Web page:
Music at Columbia: The First 100 Years

Electronic And Computer Music > Vladimir Ussachevsky

Otto Leuning and Vladimir Ussachevsky in the Electronic Music Center

Photograph, no date

Columbia University Archives, Rare Book and Manuscript Library


Electronic music’s pioneer was Vladimir Ussachevsky, who taught composition at Columbia from 1947 until 1980. Using monies from the Ditson Fund, the Department of Music purchased an Ampex 400 tape recorder and microphone in 1951. Ussachevsky demonstrated the new medium for the first time publicly at his Composers Forum concert on May 9, 1952 at McMillin Theater. In October of that year, the electronic compositions of Ussachevsky and Otto Luening were introduced by Leopold Stokowski at a concert at the Museum of Modern Art.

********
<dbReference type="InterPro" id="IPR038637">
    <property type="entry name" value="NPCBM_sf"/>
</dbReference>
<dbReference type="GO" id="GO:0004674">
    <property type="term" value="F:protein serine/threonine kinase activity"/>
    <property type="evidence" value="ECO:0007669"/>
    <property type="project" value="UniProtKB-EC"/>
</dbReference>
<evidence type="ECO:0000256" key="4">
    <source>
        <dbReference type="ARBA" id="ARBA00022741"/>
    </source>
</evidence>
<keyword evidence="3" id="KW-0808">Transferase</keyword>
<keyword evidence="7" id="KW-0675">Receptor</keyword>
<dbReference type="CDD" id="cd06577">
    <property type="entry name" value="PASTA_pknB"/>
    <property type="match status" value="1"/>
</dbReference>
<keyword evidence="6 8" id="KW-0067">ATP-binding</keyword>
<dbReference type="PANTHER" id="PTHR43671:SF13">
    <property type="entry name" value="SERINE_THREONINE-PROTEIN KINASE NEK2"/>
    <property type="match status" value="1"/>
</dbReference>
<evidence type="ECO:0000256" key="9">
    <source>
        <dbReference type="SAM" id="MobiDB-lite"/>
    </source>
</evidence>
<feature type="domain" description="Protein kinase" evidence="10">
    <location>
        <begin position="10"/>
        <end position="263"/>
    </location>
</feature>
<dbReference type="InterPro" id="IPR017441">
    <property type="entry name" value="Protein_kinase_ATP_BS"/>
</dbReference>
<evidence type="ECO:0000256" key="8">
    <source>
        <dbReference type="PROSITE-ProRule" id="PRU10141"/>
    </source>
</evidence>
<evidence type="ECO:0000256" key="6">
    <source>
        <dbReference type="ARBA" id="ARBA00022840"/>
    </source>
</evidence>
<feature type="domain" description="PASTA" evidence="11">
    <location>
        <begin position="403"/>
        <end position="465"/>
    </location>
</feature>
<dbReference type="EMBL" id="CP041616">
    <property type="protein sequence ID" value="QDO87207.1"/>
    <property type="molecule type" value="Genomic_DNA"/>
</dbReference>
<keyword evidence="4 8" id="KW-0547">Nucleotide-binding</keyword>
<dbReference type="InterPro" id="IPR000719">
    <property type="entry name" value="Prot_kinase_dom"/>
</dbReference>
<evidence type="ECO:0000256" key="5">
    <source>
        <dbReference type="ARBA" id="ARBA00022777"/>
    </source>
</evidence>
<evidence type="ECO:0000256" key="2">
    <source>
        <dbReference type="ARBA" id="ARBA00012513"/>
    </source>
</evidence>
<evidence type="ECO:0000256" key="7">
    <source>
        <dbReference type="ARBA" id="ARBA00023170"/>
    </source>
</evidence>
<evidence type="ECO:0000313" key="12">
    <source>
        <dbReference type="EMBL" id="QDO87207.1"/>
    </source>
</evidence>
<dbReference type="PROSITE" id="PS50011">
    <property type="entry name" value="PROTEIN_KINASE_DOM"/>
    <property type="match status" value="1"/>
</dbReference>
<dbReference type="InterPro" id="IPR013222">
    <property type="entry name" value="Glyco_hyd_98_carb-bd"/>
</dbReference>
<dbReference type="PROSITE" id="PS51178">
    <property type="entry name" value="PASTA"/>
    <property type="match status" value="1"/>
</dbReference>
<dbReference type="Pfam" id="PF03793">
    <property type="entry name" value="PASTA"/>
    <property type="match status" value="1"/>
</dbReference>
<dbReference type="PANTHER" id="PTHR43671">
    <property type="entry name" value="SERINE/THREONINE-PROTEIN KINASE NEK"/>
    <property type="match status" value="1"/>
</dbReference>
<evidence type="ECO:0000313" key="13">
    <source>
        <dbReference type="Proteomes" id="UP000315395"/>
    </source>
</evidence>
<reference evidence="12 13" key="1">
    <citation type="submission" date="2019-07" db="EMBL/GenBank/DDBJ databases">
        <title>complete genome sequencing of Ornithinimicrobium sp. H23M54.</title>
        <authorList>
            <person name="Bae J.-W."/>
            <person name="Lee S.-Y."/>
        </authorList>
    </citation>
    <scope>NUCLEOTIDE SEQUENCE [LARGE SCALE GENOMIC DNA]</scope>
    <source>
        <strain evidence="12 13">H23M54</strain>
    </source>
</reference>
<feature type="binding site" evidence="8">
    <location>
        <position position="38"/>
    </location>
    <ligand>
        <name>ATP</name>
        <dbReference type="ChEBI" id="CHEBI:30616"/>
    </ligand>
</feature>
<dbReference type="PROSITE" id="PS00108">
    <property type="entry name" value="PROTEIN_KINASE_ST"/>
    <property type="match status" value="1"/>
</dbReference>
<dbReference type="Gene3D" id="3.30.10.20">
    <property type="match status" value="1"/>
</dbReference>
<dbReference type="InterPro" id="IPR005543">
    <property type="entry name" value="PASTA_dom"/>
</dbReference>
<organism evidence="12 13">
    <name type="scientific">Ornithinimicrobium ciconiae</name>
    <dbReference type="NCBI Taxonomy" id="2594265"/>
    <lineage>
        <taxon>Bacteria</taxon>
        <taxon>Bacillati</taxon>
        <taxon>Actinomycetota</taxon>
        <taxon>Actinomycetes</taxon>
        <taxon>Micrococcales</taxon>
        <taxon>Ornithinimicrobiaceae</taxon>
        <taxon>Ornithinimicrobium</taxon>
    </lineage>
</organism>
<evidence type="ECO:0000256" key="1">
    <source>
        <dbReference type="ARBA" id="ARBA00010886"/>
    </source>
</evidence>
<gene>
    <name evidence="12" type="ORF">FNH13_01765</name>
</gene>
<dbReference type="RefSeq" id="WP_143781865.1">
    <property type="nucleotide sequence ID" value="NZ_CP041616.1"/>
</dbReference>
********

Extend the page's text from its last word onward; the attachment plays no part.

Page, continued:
In this photograph, the Ampex 400 tape recorder is in the foreground at the left of the image.

Vladimir Ussachevsky

Typescript notes on the arrival of the Ampex 400 tape recorder.

Electronic Music Center


The Vladimir Ussachevsky Papers, now in the Rare Book and Manuscript Library, include materials related to the Columbia-Princeton Electronic Music Center; documents from his professional activities outside of Columbia; and several draft scores of his compositions. There is also an extensive selection of music journals, including rare foreign-language items, collected by Ussachevsky during the 1950s and 1960s. For the finding aid of the collection, please see:


Rare Book & Manuscript Library / Butler Library, 6th Fl. East / 535 West 114th St. / New York, NY 10027 / (212) 854-5153 /